Sudanese authorities have released two outspoken former government officials from prison, according to lawyers, as part of efforts to end the country’s political impasse.
Sudan has been rocked by unrest since a military coup in October upended the country’s shaky path to democracy following three decades of harsh leadership by former strongman Omar al-Bashir. In April 2019, Al-Bashir and his Islamist-backed administration were deposed in a popular uprising.
According to their defense team, Khalid Omar, a former minister of Cabinet affairs, was released late Tuesday while Mohammed al-Faki Suliman, a former member of the ruling Sovereign Council, walked free from a prison in Khartoum on Wednesday.
According to their lawyers, the Criminal Court in northern Khartoum denied prosecutors’ request to extend their imprisonment until investigations into a variety of vague allegations, including suspected betrayal of public trust.
Both Omar and Suliman were detained during the October 25 coup, along with hundreds of other officials, and were released a month later as part of a settlement between the military and Prime Minister Abdalla Hamdok. After failing to bridge the gap between the generals and the protest movement, the premier resigned in January.
During a crackdown by the generals on anti-coup groups in February, the two men were re-arrested. Hundreds of protestors have also been detained as a result of the military’s takeover.
According to a Sudanese medical association, the crackdown on protestors killed more than 90 individuals, largely young men, and injured many more.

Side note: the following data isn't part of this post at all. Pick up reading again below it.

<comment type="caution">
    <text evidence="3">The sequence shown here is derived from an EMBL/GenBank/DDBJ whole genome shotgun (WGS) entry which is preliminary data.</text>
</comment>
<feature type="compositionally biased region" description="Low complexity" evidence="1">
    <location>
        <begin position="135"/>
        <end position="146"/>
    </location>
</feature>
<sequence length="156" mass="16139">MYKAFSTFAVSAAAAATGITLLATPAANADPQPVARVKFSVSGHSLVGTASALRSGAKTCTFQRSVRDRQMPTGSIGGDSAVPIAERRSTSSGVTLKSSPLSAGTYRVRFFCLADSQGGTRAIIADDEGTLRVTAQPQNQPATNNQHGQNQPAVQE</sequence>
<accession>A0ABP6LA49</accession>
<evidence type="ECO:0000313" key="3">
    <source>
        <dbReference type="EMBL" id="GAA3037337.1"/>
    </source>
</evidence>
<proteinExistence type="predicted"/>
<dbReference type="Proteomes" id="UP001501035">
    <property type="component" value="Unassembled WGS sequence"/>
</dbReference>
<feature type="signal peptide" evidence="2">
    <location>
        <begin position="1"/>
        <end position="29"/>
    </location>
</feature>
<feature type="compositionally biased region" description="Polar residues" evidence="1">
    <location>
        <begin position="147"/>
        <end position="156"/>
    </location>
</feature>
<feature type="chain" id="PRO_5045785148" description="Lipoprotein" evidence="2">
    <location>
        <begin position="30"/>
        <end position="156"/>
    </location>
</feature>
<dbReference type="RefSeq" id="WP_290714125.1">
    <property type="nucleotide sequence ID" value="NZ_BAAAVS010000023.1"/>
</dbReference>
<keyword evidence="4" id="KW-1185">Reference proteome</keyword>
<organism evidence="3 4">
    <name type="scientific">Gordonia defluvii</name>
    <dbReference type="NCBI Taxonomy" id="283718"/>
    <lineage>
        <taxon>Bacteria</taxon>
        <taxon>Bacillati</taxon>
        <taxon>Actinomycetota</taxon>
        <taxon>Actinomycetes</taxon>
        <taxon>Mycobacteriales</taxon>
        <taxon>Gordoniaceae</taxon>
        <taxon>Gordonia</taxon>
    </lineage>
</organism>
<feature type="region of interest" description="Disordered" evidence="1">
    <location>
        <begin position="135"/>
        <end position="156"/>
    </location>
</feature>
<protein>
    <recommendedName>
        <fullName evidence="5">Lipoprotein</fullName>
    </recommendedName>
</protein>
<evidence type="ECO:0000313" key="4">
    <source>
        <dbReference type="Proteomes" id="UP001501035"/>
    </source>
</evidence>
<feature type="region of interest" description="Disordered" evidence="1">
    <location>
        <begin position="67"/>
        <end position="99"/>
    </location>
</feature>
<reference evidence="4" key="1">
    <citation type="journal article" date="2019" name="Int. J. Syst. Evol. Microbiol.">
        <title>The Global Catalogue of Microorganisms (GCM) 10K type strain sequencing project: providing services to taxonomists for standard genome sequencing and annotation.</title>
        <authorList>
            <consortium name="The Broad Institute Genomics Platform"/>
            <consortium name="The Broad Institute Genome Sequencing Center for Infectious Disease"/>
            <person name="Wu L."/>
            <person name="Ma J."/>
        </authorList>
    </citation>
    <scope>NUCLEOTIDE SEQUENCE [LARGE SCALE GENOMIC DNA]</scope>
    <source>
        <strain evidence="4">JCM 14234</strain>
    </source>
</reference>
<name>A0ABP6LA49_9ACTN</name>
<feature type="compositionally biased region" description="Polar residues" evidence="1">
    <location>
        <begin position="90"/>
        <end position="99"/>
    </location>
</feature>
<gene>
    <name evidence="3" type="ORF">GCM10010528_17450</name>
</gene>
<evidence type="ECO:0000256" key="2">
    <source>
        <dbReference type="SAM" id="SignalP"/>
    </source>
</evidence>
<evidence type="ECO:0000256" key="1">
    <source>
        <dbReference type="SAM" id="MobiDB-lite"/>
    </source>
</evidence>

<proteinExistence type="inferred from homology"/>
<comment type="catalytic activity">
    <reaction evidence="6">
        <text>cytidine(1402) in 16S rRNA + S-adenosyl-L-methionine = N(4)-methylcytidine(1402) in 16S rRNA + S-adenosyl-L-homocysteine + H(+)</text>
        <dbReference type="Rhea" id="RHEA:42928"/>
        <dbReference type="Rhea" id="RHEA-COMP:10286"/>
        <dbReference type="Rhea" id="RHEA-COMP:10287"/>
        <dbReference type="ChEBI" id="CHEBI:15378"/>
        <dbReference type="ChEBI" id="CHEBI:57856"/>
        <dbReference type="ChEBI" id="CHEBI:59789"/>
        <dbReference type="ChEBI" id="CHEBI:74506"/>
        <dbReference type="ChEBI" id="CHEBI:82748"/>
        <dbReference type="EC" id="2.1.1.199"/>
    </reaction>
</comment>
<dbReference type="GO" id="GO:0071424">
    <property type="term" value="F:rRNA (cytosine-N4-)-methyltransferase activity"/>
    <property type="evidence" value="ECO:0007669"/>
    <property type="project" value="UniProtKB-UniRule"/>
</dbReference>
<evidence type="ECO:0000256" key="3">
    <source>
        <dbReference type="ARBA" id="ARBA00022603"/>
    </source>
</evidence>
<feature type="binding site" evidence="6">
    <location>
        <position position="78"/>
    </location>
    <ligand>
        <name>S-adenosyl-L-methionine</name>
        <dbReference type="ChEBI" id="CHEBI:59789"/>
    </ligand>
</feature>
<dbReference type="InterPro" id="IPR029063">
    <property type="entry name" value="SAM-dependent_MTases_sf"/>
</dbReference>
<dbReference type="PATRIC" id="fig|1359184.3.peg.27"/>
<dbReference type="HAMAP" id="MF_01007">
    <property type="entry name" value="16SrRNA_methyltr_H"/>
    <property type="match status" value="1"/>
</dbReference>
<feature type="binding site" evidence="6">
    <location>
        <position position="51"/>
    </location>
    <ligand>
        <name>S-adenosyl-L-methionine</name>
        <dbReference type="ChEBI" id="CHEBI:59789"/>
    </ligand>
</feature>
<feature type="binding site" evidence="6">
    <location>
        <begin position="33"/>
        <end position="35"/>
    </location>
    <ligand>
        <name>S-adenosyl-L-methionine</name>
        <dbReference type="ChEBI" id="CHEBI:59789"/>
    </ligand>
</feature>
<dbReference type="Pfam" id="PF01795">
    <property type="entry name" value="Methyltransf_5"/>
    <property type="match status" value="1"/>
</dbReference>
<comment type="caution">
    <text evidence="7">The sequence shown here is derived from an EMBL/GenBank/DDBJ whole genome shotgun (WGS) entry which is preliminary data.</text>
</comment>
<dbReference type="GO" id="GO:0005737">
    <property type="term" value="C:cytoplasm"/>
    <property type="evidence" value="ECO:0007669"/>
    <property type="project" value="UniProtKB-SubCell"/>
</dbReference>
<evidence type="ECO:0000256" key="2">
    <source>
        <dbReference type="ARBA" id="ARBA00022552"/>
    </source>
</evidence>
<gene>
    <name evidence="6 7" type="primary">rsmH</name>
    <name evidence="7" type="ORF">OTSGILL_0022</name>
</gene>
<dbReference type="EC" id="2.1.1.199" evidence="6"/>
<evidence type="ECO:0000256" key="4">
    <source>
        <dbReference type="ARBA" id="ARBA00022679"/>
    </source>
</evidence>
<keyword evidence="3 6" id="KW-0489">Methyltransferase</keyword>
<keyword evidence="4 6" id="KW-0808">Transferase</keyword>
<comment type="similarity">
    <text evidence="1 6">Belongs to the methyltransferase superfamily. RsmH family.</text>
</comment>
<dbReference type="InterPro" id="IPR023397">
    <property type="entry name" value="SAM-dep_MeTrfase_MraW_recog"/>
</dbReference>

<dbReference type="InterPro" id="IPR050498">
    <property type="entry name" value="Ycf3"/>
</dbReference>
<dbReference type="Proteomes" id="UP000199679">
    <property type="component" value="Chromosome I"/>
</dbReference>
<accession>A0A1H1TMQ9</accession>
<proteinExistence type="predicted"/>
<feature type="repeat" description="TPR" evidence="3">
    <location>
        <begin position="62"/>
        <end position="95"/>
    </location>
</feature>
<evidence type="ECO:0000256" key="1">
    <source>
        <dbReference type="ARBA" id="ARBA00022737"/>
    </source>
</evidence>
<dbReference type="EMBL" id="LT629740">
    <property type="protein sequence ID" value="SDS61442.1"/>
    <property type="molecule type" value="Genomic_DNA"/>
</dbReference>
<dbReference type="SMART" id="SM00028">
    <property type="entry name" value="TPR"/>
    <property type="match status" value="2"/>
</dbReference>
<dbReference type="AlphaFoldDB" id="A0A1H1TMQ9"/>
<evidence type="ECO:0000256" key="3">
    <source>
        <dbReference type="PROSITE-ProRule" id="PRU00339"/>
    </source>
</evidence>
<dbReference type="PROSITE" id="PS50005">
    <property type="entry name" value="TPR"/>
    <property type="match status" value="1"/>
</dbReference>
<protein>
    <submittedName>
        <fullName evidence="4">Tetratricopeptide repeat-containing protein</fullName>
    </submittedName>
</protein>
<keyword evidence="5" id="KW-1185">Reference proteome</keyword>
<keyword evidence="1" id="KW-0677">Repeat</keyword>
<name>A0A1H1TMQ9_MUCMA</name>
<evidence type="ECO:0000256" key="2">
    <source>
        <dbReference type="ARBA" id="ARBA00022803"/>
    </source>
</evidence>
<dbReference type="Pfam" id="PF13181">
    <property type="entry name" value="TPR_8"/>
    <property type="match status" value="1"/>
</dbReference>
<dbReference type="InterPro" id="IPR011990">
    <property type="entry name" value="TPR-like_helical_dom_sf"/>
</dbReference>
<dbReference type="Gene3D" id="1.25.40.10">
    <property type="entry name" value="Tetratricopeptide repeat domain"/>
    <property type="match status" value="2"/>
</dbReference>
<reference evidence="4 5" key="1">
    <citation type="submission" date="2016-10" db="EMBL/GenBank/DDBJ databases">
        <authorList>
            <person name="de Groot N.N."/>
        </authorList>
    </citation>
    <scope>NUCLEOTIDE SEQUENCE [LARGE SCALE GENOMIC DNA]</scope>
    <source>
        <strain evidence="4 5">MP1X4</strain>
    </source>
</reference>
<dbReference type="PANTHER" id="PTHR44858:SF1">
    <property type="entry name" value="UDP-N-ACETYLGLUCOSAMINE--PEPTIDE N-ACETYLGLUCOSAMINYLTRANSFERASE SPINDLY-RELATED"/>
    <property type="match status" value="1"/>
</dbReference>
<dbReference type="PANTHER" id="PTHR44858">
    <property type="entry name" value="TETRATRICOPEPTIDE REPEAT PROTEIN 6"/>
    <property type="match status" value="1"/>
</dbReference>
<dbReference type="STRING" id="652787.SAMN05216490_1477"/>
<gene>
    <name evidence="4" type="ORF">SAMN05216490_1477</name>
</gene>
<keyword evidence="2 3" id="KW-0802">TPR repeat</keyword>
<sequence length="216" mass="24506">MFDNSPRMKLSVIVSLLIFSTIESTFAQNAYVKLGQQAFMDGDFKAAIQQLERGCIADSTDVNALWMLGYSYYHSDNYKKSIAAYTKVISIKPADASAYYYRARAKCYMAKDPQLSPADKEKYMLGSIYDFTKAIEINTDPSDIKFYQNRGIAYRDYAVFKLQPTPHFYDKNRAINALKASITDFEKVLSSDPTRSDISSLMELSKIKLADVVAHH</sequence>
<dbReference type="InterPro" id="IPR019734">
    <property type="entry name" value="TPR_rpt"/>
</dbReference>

Suliman was also the deputy head of a government-run body entrusted with eradicating former dictatorial President Omar al-legacy. Bashir’s regime’s The Committee to Dismantle the Regime of June 30, 1989, is the name of the organization, which refers to the Islamist-backed military coup that brought al-Bashir to office. It was formed after the revolt and worked for two years to remove al-supporters Bashir from government positions.
Generals have frequently questioned the agency’s functioning, including coup leader Gen. Abdel-Fattah Burhan. Following the coup, it was dismantled, and the generals created a new committee to evaluate its decisions. Many of the agency’s decisions were overturned, which critics of the military saw as a method for Islamists aligned with the generals to gain an advantage.
The military coup has thrown the country into chaos and thrown the country’s already shaky economy into free decline, with living standards fast deteriorating.
Sudan’s UN ambassador, Volker Perthes, warned in March that the country was on the verge of an economic and security catastrophe unless it addressed its political impasse. The generals were enraged by Perthes’ remarks before the United Nations Security Council, and Burhan vowed to deport him.
Perthes is now leading collaborative efforts with the African Union and the Intergovernmental Authority in Development, or IGAD, an eight-nation East African regional group, to organize Sudanese-led political discussions.